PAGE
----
The associations, odds ratio (OR) with 95% confidence intervals (CI), between symptoms and coronary heart disease with and without heart infarction, were computed by multivariate logistic regression analysis. The analyses were made using the SAS System for Windows, release 8.2/2000.


The data comprised 319 patients: 185 coronary heart disease patients who had not experienced heart infarction (55.1% were men) and 134 patients who had (78.4% were men) (Table 1). Most of the CHD patients were in the oldest age group, and almost 90% of those who had had a heart infarction were in the age group 50–54. In all age groups the prevalence of self-reported CHD was higher among men than among women (Table 2).

Table 1 The coronary heart disease patients studied according to age and gender
Table 2 Prevalence of self-reported coronary heart disease according to age and gender

Perceived state of health

State of health was perceived as good or quite good by 37.3% in the angina group and by 24.6% in the infarction group. The corresponding figures in the control groups were 76.0% and 67.4%, the differences being statistically significant (p < 0.001). State of health was perceived as poor or rather poor by 28.1% in the angina group and by 32.8% in the infarction group.

Symptoms and complaints

At least mild breathlessness occurred in two thirds of the angina group and three fourths of the infarction group (Table 3). Difficult or extremely difficult breathlessness was reported by 20.2% in the angina group and by 27.8% in the infarction group. The corresponding figures in the control groups were 1.4% and 4.0%, the differences also being statistically significant (p < 0.001). Chest pain during anger or any kind of emotion, palpitation and perspiration without physical exercise, irregular heart beats, and jerking of muscles were all both daily and weekly statistically significantly more common among CHD patients than among controls. Almost daily CHD patients reported more daytime sleepiness and trembling of hands and voice than controls. CHD patients also slept more poorly than controls, and sleeping hours ≤ 6 in a day was more common among then than among controls. CHD patients scored higher on the depression scale than the controls, the average score being 10.2 (95% CI 9.0–11.4) in the angina group and 5.8 (95% CI 5.4–6.2) in the control group. In the infarction group the average score was 9.7 (95% CI 8.4–11.0). The corresponding figure in the control group was 5.9 (95% CI 5.4–6.5). In both coronary heart disease groups at least mild depression was twice as common as among controls. Flushing was the only complaint, which was not statistically significantly more common among CHD patients than among controls.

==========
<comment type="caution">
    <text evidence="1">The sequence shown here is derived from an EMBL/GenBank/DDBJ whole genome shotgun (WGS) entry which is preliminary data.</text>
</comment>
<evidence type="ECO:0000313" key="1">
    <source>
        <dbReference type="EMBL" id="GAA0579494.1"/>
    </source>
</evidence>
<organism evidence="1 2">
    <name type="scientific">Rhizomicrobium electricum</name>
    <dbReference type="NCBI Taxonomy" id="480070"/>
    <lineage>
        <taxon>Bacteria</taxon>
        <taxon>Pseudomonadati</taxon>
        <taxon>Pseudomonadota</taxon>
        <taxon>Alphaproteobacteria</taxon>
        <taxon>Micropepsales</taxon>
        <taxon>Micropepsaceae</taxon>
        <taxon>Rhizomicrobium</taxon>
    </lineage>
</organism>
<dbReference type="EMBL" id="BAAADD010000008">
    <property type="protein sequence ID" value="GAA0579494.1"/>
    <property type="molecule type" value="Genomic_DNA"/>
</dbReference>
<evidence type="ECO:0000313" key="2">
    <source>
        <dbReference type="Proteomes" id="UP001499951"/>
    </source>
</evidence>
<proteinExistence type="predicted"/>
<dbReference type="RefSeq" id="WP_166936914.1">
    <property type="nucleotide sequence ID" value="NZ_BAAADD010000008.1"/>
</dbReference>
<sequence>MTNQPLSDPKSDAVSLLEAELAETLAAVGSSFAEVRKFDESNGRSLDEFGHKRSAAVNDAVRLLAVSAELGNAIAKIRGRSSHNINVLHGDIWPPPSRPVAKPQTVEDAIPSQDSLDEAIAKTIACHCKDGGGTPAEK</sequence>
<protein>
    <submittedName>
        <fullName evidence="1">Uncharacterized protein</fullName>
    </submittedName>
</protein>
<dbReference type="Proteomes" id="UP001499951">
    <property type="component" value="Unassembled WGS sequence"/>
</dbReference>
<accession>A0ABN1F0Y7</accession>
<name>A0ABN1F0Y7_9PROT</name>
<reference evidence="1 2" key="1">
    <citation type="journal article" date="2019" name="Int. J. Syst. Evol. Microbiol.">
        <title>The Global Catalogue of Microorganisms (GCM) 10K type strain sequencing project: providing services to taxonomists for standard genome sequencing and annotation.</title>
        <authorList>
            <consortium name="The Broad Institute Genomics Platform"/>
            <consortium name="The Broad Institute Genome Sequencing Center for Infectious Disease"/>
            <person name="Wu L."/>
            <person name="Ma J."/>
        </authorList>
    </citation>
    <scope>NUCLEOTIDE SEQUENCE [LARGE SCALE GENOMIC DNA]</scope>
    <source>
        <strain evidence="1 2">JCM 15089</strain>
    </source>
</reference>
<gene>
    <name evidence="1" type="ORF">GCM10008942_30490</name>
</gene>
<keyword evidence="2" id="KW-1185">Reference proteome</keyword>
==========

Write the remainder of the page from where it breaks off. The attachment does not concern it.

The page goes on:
Table 3 Occurrence (%) of symptoms and complaints in coronary heart disease (CHD) patients and the control population

ORs of reported symptoms

In the multivariate logistic regression analysis chest pain during anger or other kind of emotion and dyspnoea were the symptoms most associated with CHD (Table 4). Irregular heart beats and perspiration without physical exercise were also strongly associated with heart infarction, but not with CHD without heart infarction. On the other hand, jerking of muscles was strongly associated with CHD without heart infarction, but not with heart infarction.

Table 4 Age- and sex-matched ORs with 95% CI in the multivariate logistic regression analysis for reported symptoms of coronary heart disease (CHD) without and with heart infarction. All of these symptoms were in the same model. Statistically significant associations are bolded.